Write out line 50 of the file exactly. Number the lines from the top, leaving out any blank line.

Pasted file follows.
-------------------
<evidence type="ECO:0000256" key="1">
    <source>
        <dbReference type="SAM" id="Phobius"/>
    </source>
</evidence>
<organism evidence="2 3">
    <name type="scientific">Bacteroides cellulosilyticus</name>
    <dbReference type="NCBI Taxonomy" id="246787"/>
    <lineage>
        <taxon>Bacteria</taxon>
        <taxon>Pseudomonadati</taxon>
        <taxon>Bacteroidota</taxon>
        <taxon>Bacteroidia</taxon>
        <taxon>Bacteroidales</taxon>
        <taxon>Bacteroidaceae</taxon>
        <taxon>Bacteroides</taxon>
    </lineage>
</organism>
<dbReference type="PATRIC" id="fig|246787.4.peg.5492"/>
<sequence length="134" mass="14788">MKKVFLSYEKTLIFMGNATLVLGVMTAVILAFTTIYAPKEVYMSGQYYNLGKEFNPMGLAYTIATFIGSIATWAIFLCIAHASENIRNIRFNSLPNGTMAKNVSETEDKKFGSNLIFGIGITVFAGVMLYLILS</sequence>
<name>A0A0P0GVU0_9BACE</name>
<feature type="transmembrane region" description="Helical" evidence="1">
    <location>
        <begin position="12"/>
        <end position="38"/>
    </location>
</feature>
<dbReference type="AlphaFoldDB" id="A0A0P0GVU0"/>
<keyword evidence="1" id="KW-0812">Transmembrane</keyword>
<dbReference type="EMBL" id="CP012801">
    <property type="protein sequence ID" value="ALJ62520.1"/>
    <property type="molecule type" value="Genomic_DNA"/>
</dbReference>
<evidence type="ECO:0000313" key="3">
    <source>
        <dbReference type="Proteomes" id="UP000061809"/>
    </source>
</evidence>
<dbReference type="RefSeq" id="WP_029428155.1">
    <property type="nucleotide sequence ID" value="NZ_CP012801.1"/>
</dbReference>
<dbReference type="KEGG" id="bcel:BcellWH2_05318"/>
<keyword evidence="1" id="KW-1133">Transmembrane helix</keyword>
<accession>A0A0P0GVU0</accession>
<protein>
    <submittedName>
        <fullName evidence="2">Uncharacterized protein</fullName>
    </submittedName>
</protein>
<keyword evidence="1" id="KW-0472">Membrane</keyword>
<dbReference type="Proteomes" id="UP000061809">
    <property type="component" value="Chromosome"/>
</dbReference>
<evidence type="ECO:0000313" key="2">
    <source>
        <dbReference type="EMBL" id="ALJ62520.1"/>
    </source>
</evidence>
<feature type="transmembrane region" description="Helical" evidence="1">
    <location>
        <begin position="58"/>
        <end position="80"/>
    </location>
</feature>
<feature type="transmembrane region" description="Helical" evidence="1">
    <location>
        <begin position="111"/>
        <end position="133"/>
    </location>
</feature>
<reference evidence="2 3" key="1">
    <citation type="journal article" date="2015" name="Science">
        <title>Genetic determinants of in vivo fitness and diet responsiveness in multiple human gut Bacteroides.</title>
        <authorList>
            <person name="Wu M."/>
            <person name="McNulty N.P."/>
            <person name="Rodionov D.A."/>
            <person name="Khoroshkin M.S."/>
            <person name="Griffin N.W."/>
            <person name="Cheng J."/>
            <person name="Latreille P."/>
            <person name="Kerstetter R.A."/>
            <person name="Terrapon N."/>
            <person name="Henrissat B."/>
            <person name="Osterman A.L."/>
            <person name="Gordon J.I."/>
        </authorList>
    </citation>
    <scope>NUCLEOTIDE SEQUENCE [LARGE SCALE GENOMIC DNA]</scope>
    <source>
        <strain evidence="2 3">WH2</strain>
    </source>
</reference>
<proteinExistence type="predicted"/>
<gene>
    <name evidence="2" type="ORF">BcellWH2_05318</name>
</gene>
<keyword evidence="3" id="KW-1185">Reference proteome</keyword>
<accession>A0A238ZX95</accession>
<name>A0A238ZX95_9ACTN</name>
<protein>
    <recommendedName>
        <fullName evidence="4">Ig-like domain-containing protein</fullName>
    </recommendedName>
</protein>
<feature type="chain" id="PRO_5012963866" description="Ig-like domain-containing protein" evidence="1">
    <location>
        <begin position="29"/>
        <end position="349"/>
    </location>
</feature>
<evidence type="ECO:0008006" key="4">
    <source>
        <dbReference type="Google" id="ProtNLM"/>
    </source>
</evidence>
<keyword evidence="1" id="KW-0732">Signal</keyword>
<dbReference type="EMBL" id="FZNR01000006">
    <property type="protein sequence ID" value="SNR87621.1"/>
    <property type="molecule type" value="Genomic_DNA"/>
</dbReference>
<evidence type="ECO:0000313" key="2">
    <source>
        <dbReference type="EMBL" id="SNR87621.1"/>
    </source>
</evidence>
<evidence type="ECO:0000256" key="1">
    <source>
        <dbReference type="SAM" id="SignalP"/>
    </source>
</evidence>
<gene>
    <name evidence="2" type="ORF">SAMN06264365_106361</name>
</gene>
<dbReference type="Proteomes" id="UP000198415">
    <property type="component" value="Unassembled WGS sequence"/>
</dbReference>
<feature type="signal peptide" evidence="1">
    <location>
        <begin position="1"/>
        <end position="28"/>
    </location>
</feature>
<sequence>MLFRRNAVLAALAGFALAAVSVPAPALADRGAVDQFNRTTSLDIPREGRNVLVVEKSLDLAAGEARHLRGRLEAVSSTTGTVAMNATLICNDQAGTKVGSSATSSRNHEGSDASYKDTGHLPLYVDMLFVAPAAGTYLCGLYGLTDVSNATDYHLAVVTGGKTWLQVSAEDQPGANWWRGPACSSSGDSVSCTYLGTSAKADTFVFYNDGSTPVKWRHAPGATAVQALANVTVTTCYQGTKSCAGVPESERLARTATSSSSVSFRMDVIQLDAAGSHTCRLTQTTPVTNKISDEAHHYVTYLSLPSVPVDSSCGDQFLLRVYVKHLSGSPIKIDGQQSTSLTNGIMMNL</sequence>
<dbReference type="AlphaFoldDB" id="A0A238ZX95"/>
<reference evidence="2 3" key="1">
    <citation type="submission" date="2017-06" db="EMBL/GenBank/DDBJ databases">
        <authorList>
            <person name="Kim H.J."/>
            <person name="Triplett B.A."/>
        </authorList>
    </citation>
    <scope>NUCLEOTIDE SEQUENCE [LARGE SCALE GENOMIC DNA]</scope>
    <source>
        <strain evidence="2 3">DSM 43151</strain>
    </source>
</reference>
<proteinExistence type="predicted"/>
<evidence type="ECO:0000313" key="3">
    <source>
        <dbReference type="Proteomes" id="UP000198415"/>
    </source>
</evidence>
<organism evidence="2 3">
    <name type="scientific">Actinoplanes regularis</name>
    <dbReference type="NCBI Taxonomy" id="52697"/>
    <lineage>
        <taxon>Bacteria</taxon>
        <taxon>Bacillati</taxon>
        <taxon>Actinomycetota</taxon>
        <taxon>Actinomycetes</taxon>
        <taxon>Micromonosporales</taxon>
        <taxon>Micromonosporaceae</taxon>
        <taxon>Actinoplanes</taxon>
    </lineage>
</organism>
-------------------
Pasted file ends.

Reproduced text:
<keyword evidence="1" id="KW-0472">Membrane</keyword>